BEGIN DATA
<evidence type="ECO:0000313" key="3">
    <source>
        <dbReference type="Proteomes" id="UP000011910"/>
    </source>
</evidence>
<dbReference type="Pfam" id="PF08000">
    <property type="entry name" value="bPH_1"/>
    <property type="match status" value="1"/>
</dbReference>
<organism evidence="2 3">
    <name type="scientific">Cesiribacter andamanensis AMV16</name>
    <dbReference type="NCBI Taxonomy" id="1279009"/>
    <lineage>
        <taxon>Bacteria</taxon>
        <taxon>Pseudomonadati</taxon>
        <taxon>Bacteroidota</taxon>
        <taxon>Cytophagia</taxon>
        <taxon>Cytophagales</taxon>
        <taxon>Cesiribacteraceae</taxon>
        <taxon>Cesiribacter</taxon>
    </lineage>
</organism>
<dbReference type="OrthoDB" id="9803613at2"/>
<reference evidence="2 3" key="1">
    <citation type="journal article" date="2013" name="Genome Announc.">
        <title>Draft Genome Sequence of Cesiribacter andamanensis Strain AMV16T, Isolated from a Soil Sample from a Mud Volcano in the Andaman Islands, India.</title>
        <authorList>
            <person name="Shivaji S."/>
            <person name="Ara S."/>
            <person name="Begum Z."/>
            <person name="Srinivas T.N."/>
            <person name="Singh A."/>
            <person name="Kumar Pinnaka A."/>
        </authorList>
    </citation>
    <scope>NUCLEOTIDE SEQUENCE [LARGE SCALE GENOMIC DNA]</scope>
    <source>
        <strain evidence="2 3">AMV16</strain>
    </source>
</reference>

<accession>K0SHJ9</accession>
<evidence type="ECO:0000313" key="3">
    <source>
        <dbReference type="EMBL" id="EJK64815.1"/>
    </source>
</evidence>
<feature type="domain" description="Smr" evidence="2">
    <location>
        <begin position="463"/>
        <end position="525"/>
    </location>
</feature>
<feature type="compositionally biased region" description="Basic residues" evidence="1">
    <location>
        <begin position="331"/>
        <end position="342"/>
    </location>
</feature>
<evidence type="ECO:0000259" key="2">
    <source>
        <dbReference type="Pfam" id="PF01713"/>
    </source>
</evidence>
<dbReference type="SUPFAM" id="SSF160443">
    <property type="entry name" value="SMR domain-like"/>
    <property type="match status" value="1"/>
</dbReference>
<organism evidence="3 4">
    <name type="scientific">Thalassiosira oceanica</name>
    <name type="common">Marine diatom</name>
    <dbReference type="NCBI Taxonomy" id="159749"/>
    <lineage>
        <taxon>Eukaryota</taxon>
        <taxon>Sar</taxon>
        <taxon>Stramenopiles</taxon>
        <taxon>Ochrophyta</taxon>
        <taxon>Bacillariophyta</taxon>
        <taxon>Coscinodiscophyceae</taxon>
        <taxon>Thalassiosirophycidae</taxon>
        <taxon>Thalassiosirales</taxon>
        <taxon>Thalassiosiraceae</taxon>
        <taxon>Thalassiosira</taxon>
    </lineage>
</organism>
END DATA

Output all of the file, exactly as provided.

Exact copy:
<evidence type="ECO:0000313" key="3">
    <source>
        <dbReference type="Proteomes" id="UP000011910"/>
    </source>
</evidence>
<dbReference type="Pfam" id="PF08000">
    <property type="entry name" value="bPH_1"/>
    <property type="match status" value="1"/>
</dbReference>
<organism evidence="2 3">
    <name type="scientific">Cesiribacter andamanensis AMV16</name>
    <dbReference type="NCBI Taxonomy" id="1279009"/>
    <lineage>
        <taxon>Bacteria</taxon>
        <taxon>Pseudomonadati</taxon>
        <taxon>Bacteroidota</taxon>
        <taxon>Cytophagia</taxon>
        <taxon>Cytophagales</taxon>
        <taxon>Cesiribacteraceae</taxon>
        <taxon>Cesiribacter</taxon>
    </lineage>
</organism>
<dbReference type="OrthoDB" id="9803613at2"/>
<reference evidence="2 3" key="1">
    <citation type="journal article" date="2013" name="Genome Announc.">
        <title>Draft Genome Sequence of Cesiribacter andamanensis Strain AMV16T, Isolated from a Soil Sample from a Mud Volcano in the Andaman Islands, India.</title>
        <authorList>
            <person name="Shivaji S."/>
            <person name="Ara S."/>
            <person name="Begum Z."/>
            <person name="Srinivas T.N."/>
            <person name="Singh A."/>
            <person name="Kumar Pinnaka A."/>
        </authorList>
    </citation>
    <scope>NUCLEOTIDE SEQUENCE [LARGE SCALE GENOMIC DNA]</scope>
    <source>
        <strain evidence="2 3">AMV16</strain>
    </source>
</reference>

<accession>K0SHJ9</accession>
<evidence type="ECO:0000313" key="3">
    <source>
        <dbReference type="EMBL" id="EJK64815.1"/>
    </source>
</evidence>
<feature type="domain" description="Smr" evidence="2">
    <location>
        <begin position="463"/>
        <end position="525"/>
    </location>
</feature>
<feature type="compositionally biased region" description="Basic residues" evidence="1">
    <location>
        <begin position="331"/>
        <end position="342"/>
    </location>
</feature>
<evidence type="ECO:0000259" key="2">
    <source>
        <dbReference type="Pfam" id="PF01713"/>
    </source>
</evidence>
<dbReference type="SUPFAM" id="SSF160443">
    <property type="entry name" value="SMR domain-like"/>
    <property type="match status" value="1"/>
</dbReference>
<organism evidence="3 4">
    <name type="scientific">Thalassiosira oceanica</name>
    <name type="common">Marine diatom</name>
    <dbReference type="NCBI Taxonomy" id="159749"/>
    <lineage>
        <taxon>Eukaryota</taxon>
        <taxon>Sar</taxon>
        <taxon>Stramenopiles</taxon>
        <taxon>Ochrophyta</taxon>
        <taxon>Bacillariophyta</taxon>
        <taxon>Coscinodiscophyceae</taxon>
        <taxon>Thalassiosirophycidae</taxon>
        <taxon>Thalassiosirales</taxon>
        <taxon>Thalassiosiraceae</taxon>
        <taxon>Thalassiosira</taxon>
    </lineage>
</organism>